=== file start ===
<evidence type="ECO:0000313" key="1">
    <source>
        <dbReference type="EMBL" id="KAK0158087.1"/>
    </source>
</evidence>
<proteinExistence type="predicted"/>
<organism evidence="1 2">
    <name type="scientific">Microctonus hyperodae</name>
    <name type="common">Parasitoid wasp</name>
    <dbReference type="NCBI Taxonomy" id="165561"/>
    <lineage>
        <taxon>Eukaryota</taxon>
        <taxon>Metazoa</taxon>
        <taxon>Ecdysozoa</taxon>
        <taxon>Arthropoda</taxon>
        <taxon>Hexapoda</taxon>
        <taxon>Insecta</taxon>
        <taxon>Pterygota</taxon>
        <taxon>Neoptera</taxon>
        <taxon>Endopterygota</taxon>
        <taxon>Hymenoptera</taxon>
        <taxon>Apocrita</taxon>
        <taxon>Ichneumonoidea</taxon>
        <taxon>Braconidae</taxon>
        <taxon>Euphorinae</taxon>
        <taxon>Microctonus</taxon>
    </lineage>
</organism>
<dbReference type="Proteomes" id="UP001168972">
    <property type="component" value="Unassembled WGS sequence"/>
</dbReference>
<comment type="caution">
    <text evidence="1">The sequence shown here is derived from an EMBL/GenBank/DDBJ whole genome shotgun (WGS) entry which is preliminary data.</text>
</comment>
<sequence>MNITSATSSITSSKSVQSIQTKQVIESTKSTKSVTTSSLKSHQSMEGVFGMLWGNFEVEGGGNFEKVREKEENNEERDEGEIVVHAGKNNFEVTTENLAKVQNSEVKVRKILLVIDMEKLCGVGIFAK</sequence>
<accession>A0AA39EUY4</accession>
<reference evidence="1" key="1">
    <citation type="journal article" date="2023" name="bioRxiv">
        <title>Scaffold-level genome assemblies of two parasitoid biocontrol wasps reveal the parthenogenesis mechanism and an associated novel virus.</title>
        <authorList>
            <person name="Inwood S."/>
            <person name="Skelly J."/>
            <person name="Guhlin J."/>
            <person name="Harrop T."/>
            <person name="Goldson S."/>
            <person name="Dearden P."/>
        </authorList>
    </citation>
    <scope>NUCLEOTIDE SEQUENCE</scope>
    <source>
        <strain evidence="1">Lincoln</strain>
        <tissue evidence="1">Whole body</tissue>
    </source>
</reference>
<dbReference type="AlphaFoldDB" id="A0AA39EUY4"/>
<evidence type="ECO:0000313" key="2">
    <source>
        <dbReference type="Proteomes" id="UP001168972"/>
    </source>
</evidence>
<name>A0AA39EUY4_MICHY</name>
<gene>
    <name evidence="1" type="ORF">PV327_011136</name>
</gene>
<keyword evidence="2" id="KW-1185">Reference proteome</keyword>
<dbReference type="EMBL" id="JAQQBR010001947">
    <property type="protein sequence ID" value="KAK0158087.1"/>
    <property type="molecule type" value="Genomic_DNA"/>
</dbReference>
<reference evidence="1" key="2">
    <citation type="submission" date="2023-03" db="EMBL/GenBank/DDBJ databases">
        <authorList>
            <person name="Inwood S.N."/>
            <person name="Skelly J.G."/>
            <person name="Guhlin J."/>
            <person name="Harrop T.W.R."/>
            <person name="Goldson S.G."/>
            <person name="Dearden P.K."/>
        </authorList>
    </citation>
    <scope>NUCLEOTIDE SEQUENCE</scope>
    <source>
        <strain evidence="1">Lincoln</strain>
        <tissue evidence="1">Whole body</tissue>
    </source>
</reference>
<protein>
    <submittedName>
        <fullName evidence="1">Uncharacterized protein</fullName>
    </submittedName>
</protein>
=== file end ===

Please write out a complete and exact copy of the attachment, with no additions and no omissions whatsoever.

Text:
<evidence type="ECO:0000313" key="1">
    <source>
        <dbReference type="EMBL" id="KAK0158087.1"/>
    </source>
</evidence>
<proteinExistence type="predicted"/>
<organism evidence="1 2">
    <name type="scientific">Microctonus hyperodae</name>
    <name type="common">Parasitoid wasp</name>
    <dbReference type="NCBI Taxonomy" id="165561"/>
    <lineage>
        <taxon>Eukaryota</taxon>
        <taxon>Metazoa</taxon>
        <taxon>Ecdysozoa</taxon>
        <taxon>Arthropoda</taxon>
        <taxon>Hexapoda</taxon>
        <taxon>Insecta</taxon>
        <taxon>Pterygota</taxon>
        <taxon>Neoptera</taxon>
        <taxon>Endopterygota</taxon>
        <taxon>Hymenoptera</taxon>
        <taxon>Apocrita</taxon>
        <taxon>Ichneumonoidea</taxon>
        <taxon>Braconidae</taxon>
        <taxon>Euphorinae</taxon>
        <taxon>Microctonus</taxon>
    </lineage>
</organism>
<dbReference type="Proteomes" id="UP001168972">
    <property type="component" value="Unassembled WGS sequence"/>
</dbReference>
<comment type="caution">
    <text evidence="1">The sequence shown here is derived from an EMBL/GenBank/DDBJ whole genome shotgun (WGS) entry which is preliminary data.</text>
</comment>
<sequence>MNITSATSSITSSKSVQSIQTKQVIESTKSTKSVTTSSLKSHQSMEGVFGMLWGNFEVEGGGNFEKVREKEENNEERDEGEIVVHAGKNNFEVTTENLAKVQNSEVKVRKILLVIDMEKLCGVGIFAK</sequence>
<accession>A0AA39EUY4</accession>
<reference evidence="1" key="1">
    <citation type="journal article" date="2023" name="bioRxiv">
        <title>Scaffold-level genome assemblies of two parasitoid biocontrol wasps reveal the parthenogenesis mechanism and an associated novel virus.</title>
        <authorList>
            <person name="Inwood S."/>
            <person name="Skelly J."/>
            <person name="Guhlin J."/>
            <person name="Harrop T."/>
            <person name="Goldson S."/>
            <person name="Dearden P."/>
        </authorList>
    </citation>
    <scope>NUCLEOTIDE SEQUENCE</scope>
    <source>
        <strain evidence="1">Lincoln</strain>
        <tissue evidence="1">Whole body</tissue>
    </source>
</reference>
<dbReference type="AlphaFoldDB" id="A0AA39EUY4"/>
<evidence type="ECO:0000313" key="2">
    <source>
        <dbReference type="Proteomes" id="UP001168972"/>
    </source>
</evidence>
<name>A0AA39EUY4_MICHY</name>
<gene>
    <name evidence="1" type="ORF">PV327_011136</name>
</gene>
<keyword evidence="2" id="KW-1185">Reference proteome</keyword>
<dbReference type="EMBL" id="JAQQBR010001947">
    <property type="protein sequence ID" value="KAK0158087.1"/>
    <property type="molecule type" value="Genomic_DNA"/>
</dbReference>
<reference evidence="1" key="2">
    <citation type="submission" date="2023-03" db="EMBL/GenBank/DDBJ databases">
        <authorList>
            <person name="Inwood S.N."/>
            <person name="Skelly J.G."/>
            <person name="Guhlin J."/>
            <person name="Harrop T.W.R."/>
            <person name="Goldson S.G."/>
            <person name="Dearden P.K."/>
        </authorList>
    </citation>
    <scope>NUCLEOTIDE SEQUENCE</scope>
    <source>
        <strain evidence="1">Lincoln</strain>
        <tissue evidence="1">Whole body</tissue>
    </source>
</reference>
<protein>
    <submittedName>
        <fullName evidence="1">Uncharacterized protein</fullName>
    </submittedName>
</protein>